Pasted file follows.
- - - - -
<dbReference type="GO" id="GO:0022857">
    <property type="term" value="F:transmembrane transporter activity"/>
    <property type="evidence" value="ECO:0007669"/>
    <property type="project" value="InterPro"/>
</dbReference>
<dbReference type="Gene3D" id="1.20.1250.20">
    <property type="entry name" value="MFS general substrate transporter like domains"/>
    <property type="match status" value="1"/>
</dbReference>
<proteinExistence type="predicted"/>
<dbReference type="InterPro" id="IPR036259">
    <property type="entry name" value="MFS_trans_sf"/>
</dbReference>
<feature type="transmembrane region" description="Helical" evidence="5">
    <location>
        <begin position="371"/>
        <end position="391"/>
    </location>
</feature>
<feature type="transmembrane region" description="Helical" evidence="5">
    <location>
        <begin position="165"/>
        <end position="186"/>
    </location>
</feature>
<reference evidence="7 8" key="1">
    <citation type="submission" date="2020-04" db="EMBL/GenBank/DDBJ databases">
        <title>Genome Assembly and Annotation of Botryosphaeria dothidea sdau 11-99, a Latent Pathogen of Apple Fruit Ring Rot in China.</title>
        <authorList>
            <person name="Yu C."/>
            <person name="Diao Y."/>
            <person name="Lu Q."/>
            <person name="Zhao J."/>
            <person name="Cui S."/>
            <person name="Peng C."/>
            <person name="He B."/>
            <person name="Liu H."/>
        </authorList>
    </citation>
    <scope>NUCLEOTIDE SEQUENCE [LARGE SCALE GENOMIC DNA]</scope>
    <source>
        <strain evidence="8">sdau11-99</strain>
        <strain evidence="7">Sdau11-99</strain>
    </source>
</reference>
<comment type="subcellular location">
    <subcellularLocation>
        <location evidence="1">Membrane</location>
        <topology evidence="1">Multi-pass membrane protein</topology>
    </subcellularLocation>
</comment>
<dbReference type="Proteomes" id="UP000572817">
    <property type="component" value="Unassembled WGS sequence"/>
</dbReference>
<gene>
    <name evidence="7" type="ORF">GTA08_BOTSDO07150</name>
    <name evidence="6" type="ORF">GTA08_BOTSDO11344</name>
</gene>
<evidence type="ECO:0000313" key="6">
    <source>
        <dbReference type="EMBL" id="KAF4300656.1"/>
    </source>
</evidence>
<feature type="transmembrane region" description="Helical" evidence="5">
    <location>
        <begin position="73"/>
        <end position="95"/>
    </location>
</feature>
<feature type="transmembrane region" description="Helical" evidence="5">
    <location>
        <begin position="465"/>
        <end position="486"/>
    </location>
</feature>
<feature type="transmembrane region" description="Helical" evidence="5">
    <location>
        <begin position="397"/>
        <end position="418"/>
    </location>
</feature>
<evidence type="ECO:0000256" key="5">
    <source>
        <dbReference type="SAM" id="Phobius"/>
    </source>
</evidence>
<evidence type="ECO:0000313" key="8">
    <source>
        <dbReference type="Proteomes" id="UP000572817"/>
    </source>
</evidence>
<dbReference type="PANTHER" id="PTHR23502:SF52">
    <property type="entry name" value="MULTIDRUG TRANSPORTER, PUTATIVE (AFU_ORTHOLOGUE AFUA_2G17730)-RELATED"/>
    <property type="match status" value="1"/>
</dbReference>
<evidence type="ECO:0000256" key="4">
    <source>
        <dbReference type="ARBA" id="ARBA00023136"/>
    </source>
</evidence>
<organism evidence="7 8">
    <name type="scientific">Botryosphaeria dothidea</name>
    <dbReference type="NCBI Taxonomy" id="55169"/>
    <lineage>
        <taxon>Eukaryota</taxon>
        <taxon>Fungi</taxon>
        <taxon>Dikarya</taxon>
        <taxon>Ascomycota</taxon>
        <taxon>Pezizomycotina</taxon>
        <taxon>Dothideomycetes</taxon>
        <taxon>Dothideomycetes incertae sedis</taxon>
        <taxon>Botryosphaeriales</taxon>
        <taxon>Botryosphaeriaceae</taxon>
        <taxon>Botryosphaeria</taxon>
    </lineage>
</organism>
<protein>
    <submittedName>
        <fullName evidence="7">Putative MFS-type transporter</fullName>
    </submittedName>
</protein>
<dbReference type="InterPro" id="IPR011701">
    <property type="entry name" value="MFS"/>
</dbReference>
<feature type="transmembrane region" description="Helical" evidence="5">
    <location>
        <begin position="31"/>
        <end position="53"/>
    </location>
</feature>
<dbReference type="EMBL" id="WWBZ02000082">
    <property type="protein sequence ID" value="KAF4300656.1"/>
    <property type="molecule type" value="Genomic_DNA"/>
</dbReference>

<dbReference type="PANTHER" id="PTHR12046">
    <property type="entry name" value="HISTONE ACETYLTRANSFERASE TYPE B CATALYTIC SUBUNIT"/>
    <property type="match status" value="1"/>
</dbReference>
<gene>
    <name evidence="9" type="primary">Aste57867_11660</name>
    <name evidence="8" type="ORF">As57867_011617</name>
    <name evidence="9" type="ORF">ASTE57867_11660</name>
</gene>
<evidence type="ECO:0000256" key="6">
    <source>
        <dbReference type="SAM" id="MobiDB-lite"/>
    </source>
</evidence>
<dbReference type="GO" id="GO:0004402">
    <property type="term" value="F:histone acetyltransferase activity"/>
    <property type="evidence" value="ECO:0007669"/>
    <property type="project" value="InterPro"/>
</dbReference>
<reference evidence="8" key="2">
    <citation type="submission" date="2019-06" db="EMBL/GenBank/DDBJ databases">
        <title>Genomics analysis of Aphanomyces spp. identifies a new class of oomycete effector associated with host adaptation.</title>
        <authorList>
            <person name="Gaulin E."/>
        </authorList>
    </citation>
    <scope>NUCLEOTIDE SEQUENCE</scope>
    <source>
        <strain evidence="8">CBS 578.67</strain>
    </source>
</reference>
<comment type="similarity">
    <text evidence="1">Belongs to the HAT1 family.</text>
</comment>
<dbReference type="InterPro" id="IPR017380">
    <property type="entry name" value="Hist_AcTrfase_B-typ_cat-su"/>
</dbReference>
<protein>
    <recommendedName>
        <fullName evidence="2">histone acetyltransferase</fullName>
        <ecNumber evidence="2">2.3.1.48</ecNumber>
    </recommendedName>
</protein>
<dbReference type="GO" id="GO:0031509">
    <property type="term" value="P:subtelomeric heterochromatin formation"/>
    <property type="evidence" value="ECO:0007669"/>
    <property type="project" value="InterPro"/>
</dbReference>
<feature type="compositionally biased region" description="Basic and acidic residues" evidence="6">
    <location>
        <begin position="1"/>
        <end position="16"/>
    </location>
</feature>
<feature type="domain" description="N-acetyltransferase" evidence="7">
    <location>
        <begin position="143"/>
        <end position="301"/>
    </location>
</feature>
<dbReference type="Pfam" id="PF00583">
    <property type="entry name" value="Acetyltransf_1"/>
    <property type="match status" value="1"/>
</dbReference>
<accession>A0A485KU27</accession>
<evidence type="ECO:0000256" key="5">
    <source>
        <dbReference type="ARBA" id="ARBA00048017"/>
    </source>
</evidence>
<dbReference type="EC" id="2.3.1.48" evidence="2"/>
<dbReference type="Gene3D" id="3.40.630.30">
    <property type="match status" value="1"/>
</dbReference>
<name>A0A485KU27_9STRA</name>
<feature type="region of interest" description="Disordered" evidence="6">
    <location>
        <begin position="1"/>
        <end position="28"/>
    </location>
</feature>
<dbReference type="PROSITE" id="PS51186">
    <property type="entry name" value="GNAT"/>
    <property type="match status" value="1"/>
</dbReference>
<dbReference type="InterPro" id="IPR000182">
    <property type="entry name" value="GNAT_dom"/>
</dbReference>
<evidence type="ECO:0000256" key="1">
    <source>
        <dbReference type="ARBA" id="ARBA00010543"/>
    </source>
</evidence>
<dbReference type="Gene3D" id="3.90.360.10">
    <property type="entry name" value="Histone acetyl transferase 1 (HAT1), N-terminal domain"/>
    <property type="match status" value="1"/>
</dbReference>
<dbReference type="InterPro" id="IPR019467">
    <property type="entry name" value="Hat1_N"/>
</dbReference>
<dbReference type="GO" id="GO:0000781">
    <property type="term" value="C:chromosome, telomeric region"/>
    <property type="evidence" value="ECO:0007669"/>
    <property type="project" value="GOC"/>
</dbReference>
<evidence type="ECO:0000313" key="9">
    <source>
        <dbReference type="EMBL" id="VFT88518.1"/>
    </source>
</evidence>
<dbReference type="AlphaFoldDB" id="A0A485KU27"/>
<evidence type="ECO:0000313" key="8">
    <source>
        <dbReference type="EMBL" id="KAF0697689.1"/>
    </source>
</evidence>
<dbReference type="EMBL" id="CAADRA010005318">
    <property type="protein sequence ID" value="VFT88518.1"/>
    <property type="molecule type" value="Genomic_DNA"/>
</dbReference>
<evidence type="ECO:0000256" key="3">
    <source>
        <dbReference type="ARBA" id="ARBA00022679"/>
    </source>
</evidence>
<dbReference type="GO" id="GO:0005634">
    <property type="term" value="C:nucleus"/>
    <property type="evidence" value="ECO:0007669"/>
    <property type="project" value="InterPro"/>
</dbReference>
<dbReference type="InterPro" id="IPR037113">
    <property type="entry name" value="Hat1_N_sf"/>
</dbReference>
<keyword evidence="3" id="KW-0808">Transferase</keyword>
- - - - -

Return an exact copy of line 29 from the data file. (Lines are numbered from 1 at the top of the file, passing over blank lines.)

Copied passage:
        <authorList>